Jul 1, 2023

Breaking Boundaries: Exploring the World of Combination Products

Explore the innovative world of combination products. Discover new possibilities in healthcare.

Chapter 1: Introduction to Drug-Device Combination Products

1.1 Understanding Combination Products

In today's pharmaceutical landscape, nearly half of the top 20 drugs^[[”The 50 best-selling pharmaceuticals of 2022: COVID-19 vaccines poised to take a step back”, by Brian Buntz, Drug Discovery & Development](https://www.drugdiscoverytrends.com/50-of-2022s-best-selling-pharmaceuticals/)] incorporate both a drug constituent and at least one device constituent. These device components are typically used for drug preparation, reconstitution, or delivery. Products that combine drugs with devices are commonly referred to as Combination Products, as they bring together two or more regulated product types. While the term "Combination Product" is widely used in the industry, it is currently defined in only a few jurisdictions.

1.2 Types of Combination Products

The most comprehensive definition of Combination Products can be found in the Code of Federal Regulations (CFR) Title 21 (Part 3.2)^[[Code of Federal Regulations (CFR) Title 21 (Part 3.2)](https://www.ecfr.gov/current/title-21/chapter-I/subchapter-A/part-3/subpart-A/section-3.2)]. According to this definition, Combination Products encompass four types of products that require the combination of at least two regulated components. These regulated components include Drugs, Devices, and Biological products. A Combination Product always involves the combination of different regulations, such as Drugs and Devices, Biologics and Devices, or Drugs and Biologics. For the purpose of this article, Drugs and Biological products will be treated interchangeably, with any reference to Drugs also including Biological products. Additionally, this article focuses specifically on Combination Products that include devices only. Therefore, Combination Products consisting solely of Drugs and Biological products are not within the scope, nor are Combination Products that consist of devices with an ancillary drug component.

In the United States, the first type of Combination Product is referred to as the "single-entity Combination Product." These products involve the physical, chemical, or other combination or mixing of two or more regulated components, resulting in a single entity. Examples of single-entity Combination Products include pre-filled syringes and single-use pens.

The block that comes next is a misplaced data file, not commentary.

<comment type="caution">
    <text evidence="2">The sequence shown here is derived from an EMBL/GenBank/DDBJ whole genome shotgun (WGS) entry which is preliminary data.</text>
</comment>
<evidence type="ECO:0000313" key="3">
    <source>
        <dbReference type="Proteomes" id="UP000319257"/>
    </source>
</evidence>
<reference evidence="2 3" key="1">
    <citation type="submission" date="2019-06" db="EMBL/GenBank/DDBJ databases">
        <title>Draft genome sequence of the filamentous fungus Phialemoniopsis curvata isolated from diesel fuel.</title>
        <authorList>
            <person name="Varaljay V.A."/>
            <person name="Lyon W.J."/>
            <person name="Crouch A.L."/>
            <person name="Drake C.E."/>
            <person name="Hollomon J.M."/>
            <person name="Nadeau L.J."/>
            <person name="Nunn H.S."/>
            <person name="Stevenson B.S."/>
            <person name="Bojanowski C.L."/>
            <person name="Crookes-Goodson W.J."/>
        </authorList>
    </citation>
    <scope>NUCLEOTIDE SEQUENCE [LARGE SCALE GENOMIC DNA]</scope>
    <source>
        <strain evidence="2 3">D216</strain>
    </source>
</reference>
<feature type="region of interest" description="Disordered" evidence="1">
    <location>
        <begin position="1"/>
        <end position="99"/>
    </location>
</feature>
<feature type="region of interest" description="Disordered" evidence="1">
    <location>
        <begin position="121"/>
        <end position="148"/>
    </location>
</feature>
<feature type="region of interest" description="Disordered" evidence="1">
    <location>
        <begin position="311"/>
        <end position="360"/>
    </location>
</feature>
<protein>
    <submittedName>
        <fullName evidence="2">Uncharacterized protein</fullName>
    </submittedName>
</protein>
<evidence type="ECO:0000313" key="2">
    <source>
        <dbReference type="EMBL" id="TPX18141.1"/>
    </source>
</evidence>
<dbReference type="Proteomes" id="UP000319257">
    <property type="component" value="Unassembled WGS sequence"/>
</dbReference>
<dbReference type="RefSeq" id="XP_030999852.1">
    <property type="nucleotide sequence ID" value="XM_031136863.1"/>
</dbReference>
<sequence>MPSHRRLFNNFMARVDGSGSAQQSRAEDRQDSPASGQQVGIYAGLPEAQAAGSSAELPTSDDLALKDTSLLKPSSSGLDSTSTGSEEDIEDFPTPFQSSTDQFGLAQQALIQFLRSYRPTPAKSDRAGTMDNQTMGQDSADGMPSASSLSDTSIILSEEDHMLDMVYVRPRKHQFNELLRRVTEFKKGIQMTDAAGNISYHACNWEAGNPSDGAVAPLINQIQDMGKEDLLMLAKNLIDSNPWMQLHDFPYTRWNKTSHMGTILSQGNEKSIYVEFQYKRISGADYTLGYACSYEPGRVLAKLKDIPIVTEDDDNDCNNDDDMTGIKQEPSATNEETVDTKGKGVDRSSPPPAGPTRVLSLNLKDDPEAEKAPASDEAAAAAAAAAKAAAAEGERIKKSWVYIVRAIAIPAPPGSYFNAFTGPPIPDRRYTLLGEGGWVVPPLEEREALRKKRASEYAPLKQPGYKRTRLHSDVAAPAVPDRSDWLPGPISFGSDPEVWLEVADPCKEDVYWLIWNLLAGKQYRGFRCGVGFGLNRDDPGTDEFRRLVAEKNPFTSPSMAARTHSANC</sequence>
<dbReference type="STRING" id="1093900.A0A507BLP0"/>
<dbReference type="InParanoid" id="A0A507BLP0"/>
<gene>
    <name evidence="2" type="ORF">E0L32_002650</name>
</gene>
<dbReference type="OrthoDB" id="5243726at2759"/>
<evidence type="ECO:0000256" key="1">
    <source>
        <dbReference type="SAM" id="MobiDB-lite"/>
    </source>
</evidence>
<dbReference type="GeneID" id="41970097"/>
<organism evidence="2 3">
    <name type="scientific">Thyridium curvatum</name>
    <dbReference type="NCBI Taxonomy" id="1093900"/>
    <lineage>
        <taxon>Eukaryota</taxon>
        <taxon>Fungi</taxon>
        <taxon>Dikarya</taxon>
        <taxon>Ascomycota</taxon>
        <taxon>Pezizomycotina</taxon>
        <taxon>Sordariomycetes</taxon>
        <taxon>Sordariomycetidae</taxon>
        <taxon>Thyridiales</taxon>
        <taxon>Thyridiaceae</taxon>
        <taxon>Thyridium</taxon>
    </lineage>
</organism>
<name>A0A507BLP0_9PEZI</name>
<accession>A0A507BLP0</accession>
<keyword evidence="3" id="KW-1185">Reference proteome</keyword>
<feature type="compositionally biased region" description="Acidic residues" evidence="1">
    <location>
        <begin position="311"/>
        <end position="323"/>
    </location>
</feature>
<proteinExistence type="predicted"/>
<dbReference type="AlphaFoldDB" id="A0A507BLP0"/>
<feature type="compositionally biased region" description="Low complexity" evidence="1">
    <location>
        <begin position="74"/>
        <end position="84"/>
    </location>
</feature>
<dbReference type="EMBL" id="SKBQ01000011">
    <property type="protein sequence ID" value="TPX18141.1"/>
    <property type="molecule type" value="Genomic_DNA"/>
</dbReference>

The second type, known as "co-packaged Combination Products," involves packaging at least one device together with a drug in a single package or unit. This category encompasses a wide range of products, such as cannulas, vial adapters, measuring spoons, inhalation devices, and multiple-use pens.

The remaining two types of Combination Products fall under the category of "cross-labeled Combination Products." In these cases, the different components are not packaged together, but the labeling or investigational plan of one component (e.g., drug) refers to another component (e.g., device), and both components are necessary to achieve the intended use, indication, or effect. The regulation distinguishes between cases where both components are still in the investigational stage and cases where one component has already been approved.


An example of a cross-labeled Combination Product with both components in the investigational stage is a new inhalation drug where the inhalation powder capsules are not packed together with the dry powder inhaler, as they are distributed separately.

In situations where one component has already been approved, the combination of the two components would be considered a Combination Product only if the approval of the proposed product requires a change in the labeling of the approved product to reflect a change in intended use, dosage, form, strength, route of administration, or a significant change in dose.

While this comprehensive definition is currently applicable only in the United States, the categorizations of "single-entity," "co-packaged," and "cross-labeled" Combination Products can be used globally. However, it should be noted that in practice, clear differentiation between these types is not always possible. Some Combination Products may combine two or more of these types. For example, a Combination Product may consist of a drug in a pre-filled syringe, a co-packaged injection needle, and a separately distributed multiple-use auto-injector, encompassing all three types within a single product.

By understanding the various types of Combination Products, we can delve deeper into the regulations and implications surrounding these innovative healthcare solutions.

Chapter 2: The Purpose of Combination Product Regulations

The regulation of Combination Products, as established in the United States, serves two main purposes.